Oxford Collapse: The new economy 

Oxford Collapse discovers less is more with Bits

Brooklyn trio Oxford Collapse thrives on blurring the lines of preconceived notion.

The very name of the group would more appropriately befit an angst-ridden screamo band than the rousing art-pop atmosphere of its latest Sub Pop full-length, Bits. "Our drummer hates the name, but it's our lot in life," laughs vocalist and guitarist Mike Pace. "I like the idea of something that makes you think you already know what it is, but in reality you can't quite put your finger on it."

That interplay between identity and aesthetic is an essential part of the Oxford Collapse experience. Together with bassist Adam Rizer and drummer Dan Fetherston, the group fleshes out sharp pop songs that move with swift and unfettered velocity. Bits is an exercise in brevity that brings the group's saga to a fine point. Whereas past albums attracted praise for convoluted rock arrangements, the new album is the result of laborious cutting.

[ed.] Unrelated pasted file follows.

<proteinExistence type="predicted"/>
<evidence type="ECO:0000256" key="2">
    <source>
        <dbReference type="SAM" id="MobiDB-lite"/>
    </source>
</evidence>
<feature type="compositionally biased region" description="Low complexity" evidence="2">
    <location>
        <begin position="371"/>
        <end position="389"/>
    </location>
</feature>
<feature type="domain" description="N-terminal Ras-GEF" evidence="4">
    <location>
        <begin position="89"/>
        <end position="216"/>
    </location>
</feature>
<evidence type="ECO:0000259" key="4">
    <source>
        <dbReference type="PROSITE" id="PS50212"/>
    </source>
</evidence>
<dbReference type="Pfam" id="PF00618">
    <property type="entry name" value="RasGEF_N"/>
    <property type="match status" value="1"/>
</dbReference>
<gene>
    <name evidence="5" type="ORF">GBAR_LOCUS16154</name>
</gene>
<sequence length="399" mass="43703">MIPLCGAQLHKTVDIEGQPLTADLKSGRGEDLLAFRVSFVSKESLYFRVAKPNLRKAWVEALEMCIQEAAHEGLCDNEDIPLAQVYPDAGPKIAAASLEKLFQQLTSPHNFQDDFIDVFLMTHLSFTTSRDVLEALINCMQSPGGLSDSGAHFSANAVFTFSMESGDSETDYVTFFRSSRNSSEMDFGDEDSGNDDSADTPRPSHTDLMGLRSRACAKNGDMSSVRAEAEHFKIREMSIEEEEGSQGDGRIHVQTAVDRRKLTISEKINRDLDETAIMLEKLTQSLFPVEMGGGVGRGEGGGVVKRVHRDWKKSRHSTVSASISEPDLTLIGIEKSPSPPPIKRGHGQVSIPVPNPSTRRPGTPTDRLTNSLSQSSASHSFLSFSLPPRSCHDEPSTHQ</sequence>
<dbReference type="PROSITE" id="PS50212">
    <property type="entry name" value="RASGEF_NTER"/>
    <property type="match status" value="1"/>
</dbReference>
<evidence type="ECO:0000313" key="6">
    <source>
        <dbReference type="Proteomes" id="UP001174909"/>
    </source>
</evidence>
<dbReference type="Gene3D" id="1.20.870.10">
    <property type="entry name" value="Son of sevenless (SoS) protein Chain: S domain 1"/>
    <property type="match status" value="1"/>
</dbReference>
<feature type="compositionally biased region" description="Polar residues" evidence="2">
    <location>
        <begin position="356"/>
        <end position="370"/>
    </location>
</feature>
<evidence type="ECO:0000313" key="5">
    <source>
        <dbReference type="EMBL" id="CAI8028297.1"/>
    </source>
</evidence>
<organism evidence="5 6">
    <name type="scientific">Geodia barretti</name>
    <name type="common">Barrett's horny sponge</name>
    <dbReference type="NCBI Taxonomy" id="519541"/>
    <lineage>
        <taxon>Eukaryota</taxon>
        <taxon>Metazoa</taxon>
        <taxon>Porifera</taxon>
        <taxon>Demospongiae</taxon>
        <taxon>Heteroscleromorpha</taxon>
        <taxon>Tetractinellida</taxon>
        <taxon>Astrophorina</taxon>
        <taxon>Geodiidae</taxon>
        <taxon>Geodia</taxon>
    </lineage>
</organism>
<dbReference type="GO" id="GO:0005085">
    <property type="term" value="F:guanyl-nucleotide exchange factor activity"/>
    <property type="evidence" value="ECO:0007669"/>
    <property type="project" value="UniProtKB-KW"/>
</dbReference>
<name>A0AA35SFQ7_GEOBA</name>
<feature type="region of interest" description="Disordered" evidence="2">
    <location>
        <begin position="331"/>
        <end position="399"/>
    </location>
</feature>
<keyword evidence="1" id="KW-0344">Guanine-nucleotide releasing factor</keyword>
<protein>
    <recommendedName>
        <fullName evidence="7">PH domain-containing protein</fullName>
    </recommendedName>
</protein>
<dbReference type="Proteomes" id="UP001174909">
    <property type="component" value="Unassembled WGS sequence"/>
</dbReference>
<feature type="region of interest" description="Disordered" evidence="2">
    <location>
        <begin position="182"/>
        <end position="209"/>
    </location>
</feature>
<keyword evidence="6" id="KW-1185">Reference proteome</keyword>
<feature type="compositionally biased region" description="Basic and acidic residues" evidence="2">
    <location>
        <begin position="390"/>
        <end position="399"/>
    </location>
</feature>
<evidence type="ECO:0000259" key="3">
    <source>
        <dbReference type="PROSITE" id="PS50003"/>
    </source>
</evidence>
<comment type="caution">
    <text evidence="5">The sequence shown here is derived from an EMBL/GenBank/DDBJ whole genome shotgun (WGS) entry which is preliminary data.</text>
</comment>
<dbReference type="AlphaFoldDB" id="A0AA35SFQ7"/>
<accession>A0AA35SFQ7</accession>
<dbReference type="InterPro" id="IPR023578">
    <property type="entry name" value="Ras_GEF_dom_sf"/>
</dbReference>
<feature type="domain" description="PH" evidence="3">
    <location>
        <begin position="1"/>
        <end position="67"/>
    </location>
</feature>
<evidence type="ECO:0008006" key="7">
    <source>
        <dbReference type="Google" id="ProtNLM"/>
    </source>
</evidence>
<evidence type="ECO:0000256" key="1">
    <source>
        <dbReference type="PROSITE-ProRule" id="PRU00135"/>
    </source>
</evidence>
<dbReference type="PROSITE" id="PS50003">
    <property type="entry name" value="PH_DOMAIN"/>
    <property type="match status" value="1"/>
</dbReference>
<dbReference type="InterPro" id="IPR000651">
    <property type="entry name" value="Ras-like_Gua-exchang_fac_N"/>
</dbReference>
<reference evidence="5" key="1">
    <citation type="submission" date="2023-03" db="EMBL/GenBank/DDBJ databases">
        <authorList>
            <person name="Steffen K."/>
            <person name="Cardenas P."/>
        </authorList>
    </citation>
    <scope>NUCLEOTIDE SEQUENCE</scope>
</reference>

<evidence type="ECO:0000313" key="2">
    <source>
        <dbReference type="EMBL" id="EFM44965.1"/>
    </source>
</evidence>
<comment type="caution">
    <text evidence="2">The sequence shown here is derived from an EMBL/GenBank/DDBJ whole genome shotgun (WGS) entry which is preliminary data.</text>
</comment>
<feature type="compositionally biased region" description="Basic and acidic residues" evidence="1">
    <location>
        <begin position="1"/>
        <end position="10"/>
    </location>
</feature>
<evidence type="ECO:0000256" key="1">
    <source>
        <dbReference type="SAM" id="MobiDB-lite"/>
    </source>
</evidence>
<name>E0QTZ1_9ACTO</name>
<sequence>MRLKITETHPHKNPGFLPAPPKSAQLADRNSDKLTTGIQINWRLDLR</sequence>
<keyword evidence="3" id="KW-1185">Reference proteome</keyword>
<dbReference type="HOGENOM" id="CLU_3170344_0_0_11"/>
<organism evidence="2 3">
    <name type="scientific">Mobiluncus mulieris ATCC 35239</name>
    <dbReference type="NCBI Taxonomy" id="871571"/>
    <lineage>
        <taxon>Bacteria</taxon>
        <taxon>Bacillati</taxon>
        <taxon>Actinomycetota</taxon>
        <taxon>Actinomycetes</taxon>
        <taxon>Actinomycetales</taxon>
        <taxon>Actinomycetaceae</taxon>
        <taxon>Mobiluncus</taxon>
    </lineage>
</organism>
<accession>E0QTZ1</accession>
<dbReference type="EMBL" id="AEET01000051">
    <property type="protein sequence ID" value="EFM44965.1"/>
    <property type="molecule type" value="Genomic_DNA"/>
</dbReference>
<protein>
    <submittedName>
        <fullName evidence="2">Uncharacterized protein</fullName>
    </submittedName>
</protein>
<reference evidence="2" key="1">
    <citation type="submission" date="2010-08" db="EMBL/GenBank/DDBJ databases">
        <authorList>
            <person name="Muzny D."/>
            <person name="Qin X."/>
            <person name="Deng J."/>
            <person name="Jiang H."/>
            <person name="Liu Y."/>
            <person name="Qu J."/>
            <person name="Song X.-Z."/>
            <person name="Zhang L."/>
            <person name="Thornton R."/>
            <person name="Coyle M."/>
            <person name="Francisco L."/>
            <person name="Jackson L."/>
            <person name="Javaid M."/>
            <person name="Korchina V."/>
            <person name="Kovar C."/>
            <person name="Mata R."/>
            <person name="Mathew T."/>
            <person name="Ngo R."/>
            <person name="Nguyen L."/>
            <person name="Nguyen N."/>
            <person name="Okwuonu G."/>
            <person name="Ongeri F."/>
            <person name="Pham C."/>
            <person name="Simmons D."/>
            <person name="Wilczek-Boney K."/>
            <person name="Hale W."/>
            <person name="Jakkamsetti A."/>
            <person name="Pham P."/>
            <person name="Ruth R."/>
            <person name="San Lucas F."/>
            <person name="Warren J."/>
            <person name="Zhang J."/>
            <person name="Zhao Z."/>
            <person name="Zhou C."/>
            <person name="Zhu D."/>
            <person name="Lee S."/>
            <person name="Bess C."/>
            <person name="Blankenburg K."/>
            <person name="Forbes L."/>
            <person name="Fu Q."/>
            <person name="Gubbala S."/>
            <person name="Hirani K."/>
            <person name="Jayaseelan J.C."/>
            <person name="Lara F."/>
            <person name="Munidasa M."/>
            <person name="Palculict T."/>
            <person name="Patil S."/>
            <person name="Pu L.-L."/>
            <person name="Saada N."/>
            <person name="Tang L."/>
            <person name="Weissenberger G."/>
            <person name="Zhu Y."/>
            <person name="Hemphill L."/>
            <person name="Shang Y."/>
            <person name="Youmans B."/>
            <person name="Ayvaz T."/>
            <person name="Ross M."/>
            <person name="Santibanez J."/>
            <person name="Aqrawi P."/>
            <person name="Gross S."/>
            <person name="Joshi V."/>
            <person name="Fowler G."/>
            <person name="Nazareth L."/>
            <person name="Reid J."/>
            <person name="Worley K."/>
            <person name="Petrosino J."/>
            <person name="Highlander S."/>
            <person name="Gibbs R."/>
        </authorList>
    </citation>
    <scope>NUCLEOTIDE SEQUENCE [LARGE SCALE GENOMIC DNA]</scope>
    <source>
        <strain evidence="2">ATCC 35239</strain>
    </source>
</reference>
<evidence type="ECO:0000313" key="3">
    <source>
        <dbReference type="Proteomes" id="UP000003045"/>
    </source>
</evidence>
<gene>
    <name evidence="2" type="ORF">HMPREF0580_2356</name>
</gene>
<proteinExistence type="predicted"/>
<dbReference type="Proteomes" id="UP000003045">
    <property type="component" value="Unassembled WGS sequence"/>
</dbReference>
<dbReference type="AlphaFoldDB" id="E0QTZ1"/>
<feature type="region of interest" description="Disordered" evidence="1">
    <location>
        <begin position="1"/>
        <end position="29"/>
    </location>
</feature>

Bits was originally conceived as a sprawling double album of overly indulgent workouts. But somewhere along the way the plans changed. Clocking in at just more than 38 minutes, Bits makes a point of keeping things simple. Songs such as "The Birthday Wars" and "Vernon-Jackson" both clock in at less than three minutes each, and the slightly longer "For The Winter Coats" is packed with hooks and melodies that stick and move. By design the album carries an allegiance to the terse post-punk of Wire and the blast of energy perfected by the Minutemen, all wrapped in a quirky, indie-rock hue.

"We wanted to strip it down to just the essential parts of the songs and be very economical with the melodies and the structures," Pace adds. "Brevity was important. I don't think the world wants an epic double album of Oxford Collapse songs."


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